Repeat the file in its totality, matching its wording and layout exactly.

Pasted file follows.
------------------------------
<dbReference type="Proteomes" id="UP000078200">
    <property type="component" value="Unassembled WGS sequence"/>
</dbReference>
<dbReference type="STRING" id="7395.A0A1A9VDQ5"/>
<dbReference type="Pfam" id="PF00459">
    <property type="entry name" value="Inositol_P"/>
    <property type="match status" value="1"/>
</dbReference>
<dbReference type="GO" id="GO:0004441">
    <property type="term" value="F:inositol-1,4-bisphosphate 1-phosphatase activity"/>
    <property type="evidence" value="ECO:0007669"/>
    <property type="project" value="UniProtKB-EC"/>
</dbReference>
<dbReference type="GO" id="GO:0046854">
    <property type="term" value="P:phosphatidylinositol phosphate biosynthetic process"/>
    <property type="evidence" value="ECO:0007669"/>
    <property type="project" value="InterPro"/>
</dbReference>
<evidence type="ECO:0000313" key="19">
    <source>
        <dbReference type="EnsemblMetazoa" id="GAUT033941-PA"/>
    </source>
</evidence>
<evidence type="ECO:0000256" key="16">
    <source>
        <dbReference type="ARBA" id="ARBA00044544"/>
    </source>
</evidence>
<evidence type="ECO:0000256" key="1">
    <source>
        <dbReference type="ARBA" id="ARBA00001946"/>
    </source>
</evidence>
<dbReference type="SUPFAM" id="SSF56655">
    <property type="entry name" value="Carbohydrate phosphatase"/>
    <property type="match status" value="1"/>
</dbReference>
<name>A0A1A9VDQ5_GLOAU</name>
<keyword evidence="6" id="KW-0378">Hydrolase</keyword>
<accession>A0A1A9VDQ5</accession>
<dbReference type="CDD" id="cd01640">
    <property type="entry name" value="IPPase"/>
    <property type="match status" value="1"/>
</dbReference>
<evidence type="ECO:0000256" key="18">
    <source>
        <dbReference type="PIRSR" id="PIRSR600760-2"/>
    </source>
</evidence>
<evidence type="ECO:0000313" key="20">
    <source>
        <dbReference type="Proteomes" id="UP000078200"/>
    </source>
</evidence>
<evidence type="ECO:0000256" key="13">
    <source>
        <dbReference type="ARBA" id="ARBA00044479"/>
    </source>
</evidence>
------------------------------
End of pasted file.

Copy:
<dbReference type="Proteomes" id="UP000078200">
    <property type="component" value="Unassembled WGS sequence"/>
</dbReference>
<dbReference type="STRING" id="7395.A0A1A9VDQ5"/>
<dbReference type="Pfam" id="PF00459">
    <property type="entry name" value="Inositol_P"/>
    <property type="match status" value="1"/>
</dbReference>
<dbReference type="GO" id="GO:0004441">
    <property type="term" value="F:inositol-1,4-bisphosphate 1-phosphatase activity"/>
    <property type="evidence" value="ECO:0007669"/>
    <property type="project" value="UniProtKB-EC"/>
</dbReference>
<dbReference type="GO" id="GO:0046854">
    <property type="term" value="P:phosphatidylinositol phosphate biosynthetic process"/>
    <property type="evidence" value="ECO:0007669"/>
    <property type="project" value="InterPro"/>
</dbReference>
<evidence type="ECO:0000313" key="19">
    <source>
        <dbReference type="EnsemblMetazoa" id="GAUT033941-PA"/>
    </source>
</evidence>
<evidence type="ECO:0000256" key="16">
    <source>
        <dbReference type="ARBA" id="ARBA00044544"/>
    </source>
</evidence>
<evidence type="ECO:0000256" key="1">
    <source>
        <dbReference type="ARBA" id="ARBA00001946"/>
    </source>
</evidence>
<dbReference type="SUPFAM" id="SSF56655">
    <property type="entry name" value="Carbohydrate phosphatase"/>
    <property type="match status" value="1"/>
</dbReference>
<name>A0A1A9VDQ5_GLOAU</name>
<keyword evidence="6" id="KW-0378">Hydrolase</keyword>
<accession>A0A1A9VDQ5</accession>
<dbReference type="CDD" id="cd01640">
    <property type="entry name" value="IPPase"/>
    <property type="match status" value="1"/>
</dbReference>
<evidence type="ECO:0000256" key="18">
    <source>
        <dbReference type="PIRSR" id="PIRSR600760-2"/>
    </source>
</evidence>
<evidence type="ECO:0000313" key="20">
    <source>
        <dbReference type="Proteomes" id="UP000078200"/>
    </source>
</evidence>
<evidence type="ECO:0000256" key="13">
    <source>
        <dbReference type="ARBA" id="ARBA00044479"/>
    </source>
</evidence>